Blue Collar Hockey
By: Miranda Martin
Blue collar looks good on the Nashville Predators.
It’s only appropriate in a region that epitomizes hard work ethic and giving everything you’ve got that their hockey team reflects the same mentality. And, finally, the Predators started to embody that aggressive, outworking team again Friday night, resulting in the team’s first regulation victory in just over three weeks.
The dominating 6-0 victory against the Oilers had many highlights compared to the previous three weeks of play. The Predators, who have averaged less than 2 goals per game, scored 2 goals per period, proving that they can, in fact, score. Pekka Rinne once again looked on his game, registering his fourth shutout of the season, taking the NHL lead over Coyotes goaltender Mike Smith and Capitals Braden Holtby, who each have 3. The power play, which hadn’t scored since February 25th, registered 2 goals tonight for the first time since January 21 against the Blues.
But what might be more important is how the Predators won the game. The team played like they were ready to fight (and, in Clune’s case, literally). The Predators finally got back to basic, simple hockey without the fancy rubbish that has led this team nowhere. Quite possibly the most important element was taking shots and bodies toward the net. In the first period alone, there were 23 attempted shots on net, 13 of them meeting goaltender Devan Dubnyk. The Predators would then out-shoot the Oilers 34-24, registering the second highest shots on goal this season. The Predators would also stay out of the penalty box for most of the game, with the exception of two hard-fought scrums.
Each of the 6 goals had an ounce of “blue collar” gritty effort to them, and for the most part, the fancy triple lutz spin-o-rama junk was kept at bay. Patric Hornqvist and Colin Wilson were both crashing the net on the first goal, after the puck banked the net. The team finally realized that dumping on net has its purpose, resulting in a bouncy, fluke goal. Had David Legwand dumped it in the corner like the Predators usually do, there’s no telling how that game would have really ended. Rich Clune’s goal was made by Paul Gaustad pushing the puck toward the net, and Clune did not stop whacking at the puck until it was behind the net. The same could be said about Colin Wilson’s early third period goal, as well—no stopping until the puck was behind the net. Every goal happened because traffic was in the net screening the goalie. The team jumped on rebounds, crashed the net, and played to score, not to pass.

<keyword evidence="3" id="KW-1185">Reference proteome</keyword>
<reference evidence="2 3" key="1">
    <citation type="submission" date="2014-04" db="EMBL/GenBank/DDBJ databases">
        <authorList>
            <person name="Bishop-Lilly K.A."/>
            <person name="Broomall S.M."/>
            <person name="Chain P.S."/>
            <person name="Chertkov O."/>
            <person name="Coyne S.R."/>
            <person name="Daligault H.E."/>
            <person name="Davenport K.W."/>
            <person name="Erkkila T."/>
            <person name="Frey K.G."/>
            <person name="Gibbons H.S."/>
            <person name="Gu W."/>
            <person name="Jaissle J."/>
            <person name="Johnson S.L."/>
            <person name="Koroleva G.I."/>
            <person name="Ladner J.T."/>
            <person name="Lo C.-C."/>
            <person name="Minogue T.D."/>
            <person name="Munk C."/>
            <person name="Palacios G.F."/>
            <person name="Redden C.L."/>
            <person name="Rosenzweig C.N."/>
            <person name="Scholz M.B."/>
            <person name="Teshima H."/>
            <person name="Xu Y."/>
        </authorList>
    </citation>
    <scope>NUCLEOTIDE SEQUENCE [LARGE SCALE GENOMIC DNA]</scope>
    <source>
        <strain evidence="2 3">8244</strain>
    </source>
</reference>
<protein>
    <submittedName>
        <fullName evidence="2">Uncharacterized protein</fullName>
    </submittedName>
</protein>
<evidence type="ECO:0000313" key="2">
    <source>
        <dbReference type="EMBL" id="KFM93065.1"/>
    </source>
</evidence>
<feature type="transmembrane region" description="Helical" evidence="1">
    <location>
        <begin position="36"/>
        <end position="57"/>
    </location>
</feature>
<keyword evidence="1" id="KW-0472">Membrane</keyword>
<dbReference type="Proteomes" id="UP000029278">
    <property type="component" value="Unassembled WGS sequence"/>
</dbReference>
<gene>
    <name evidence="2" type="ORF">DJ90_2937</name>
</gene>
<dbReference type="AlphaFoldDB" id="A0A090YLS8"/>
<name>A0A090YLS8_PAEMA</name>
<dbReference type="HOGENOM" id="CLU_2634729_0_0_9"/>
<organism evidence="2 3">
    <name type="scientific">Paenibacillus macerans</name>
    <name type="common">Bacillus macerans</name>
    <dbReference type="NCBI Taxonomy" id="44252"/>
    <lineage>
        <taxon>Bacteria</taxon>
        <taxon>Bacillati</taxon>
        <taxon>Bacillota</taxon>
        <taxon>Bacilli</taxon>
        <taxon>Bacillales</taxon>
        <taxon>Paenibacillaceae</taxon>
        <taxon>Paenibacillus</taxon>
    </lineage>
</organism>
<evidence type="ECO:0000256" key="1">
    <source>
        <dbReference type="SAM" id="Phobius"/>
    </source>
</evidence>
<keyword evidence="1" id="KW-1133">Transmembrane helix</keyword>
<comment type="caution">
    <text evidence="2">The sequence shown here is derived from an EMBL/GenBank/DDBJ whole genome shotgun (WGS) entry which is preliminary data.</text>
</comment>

It worked, didn’t it?
The three new players on the team each had their own contribution, too. Zach Boychuk and Bobby Butler, both who were claimed on waivers earlier in the week, and defenseman Viktor Bartley, who was recalled from Milwaukee, showed just that they could add to the team. Butler was able to draw three penalties, including the first one that sparked Hornqvist’s goal, and Boychuk ‘s deflection of Shea Weber’s shot resulted in his first goal of the season.
None of the goals from Friday night were highlight worthy. Yes, Legwand’s blooper goal will likely make highlight reels, but it will reflect goaltender Dubnyk’s mistake, not Legwand’s agility and talent. But it doesn’t matter. It doesn’t matter if the goals don’t make the ESPN Top Ten or cause twitter to explode. All that matters is that the red light comes on and the results in two points in the standings. The hard work pays off once in a while.
It’s hard not to be optimistic after such a successful game, but in reality, the Predators will have to play with the same hard work ethic the rest of the season if they actually want to succeed. There can’t be any more of the defeatist attitude that the team had just a few days ago. The team is only two points from 4th, but likewise is only 4 points from the cellar.
It’s going to be a difficult run, but with a tough effort like that every game, anything is possible.